Julian Mack (WASHINGTON POST) reports today:
When the James Webb Space Telescope unfurls itself and travels nearly a million miles away from Earth, the observatory will peer billions of years into the past in search of the universe’s first galaxies and stars.
For cosmologist Chanda Prescod-Weinstein, the $10 billion project has been worth every dollar and every minute of the 25 years it took to develop. “It is a phenomenal instrument,” she said in an interview with The Washington Post. “I am so excited to see baby galaxies.”
But Prescod-Weinstein, who teaches both physics and women’s studies at the University of New Hampshire, fears the telescope’s Dec. 18 scheduled launch is arriving under a cloud. And not the dazzling nebulae of the beyond, but the legacy of the former NASA leader for whom the telescope is named — James Webb. Prescod-Weinstein and other critics argue that Webb was complicit in the discrimination of LGBTQ employees in the ’40s, ‘50s and ‘60s — both as undersecretary in the U.S. Department of State and as the top administrator at NASA.
“It is unfortunate, therefore, that NASA’s current plan is to launch this incredible instrument into space carrying the name of a man whose legacy at best is complicated and at worst reflects complicity in homophobic discrimination in the federal government,” Prescod-Weinstein and three other scientists wrote in a Scientific American article in March.
The scientists — along with hundreds of graduate students, enthusiasts and astronomers — urged NASA to rename the telescope. But following an investigation into Webb’s history, the agency recently announced that the name will stay.
“NASA’s History Office conducted an exhaustive search through currently accessible archives on James Webb and his career,” NASA spokeswoman Karen Fox said in a statement to The Post. “They also talked to experts who previously researched this topic extensively.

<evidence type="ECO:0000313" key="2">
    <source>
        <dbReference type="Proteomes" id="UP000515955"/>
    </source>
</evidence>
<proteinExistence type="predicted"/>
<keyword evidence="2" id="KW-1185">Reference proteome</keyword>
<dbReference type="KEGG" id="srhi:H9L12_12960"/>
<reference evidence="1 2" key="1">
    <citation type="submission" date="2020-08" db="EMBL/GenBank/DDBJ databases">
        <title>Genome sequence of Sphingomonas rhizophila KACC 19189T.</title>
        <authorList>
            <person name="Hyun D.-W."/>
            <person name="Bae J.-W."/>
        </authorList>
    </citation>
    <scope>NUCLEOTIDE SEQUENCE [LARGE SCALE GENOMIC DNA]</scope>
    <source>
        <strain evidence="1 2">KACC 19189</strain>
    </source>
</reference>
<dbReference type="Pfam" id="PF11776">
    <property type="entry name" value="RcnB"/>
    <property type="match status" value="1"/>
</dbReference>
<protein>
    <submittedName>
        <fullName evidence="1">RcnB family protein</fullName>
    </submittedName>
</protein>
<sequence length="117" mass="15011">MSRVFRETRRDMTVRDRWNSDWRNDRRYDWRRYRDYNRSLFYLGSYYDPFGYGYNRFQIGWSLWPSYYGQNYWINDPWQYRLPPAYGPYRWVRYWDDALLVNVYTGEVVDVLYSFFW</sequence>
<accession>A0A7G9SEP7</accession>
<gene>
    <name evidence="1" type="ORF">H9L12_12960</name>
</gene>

[. . .]
LGBTQ groups, including the Human Rights Campaign and GLAAD, have recognized Webb’s history as complicated and say there are better names for the telescope. Both told The Post that Sally Ride, the first American woman in space — and the first lesbian in space — would be a better namesake for the telescope.
“When considering how we represent the best of what NASA — an organization with a legacy of inspiring people around the world to look above and dream of something better — is and has to offer, we must recognize that there is power in naming things so that they best reflect our values,” Laurel Powell, a Human Rights Campaign spokeswoman, said in an email.
Adrian Lucy, an astronomer at Columbia University who recently called attention to the 1950s-era memorandums pertaining to Webb, acknowledged that the scientific community may never agree on the former NASA administrator’s legacy.
“We can argue forever … about Webb’s motivations, goals, or tactics, about the complexities of moral responsibility, about whatever,” Lucy said. But “at the end of the day [the James Webb Space Telescope] needs a name that hurts less.”
Michael Banks (PHYSICS WORLD) reports that Lucianne Walkowicz has resigned from NASA's Astrophysics Advisory Committee over the naming and over the 'investigation' into Webb's homophobia which resulted in a single-sentence 'declaration:'
In June, NASA said it would begin an internal investigation, which would examine historical documents and interview historians who had studied Webb. While officials at NASA said the agency would be “transparent” with the decision, on 27 September NASA administrator Bill Nelson issued a single-sentence statement to selected journalists stating: “We have found no evidence at this time that warrants changing the name of the James Webb Space Telescope.”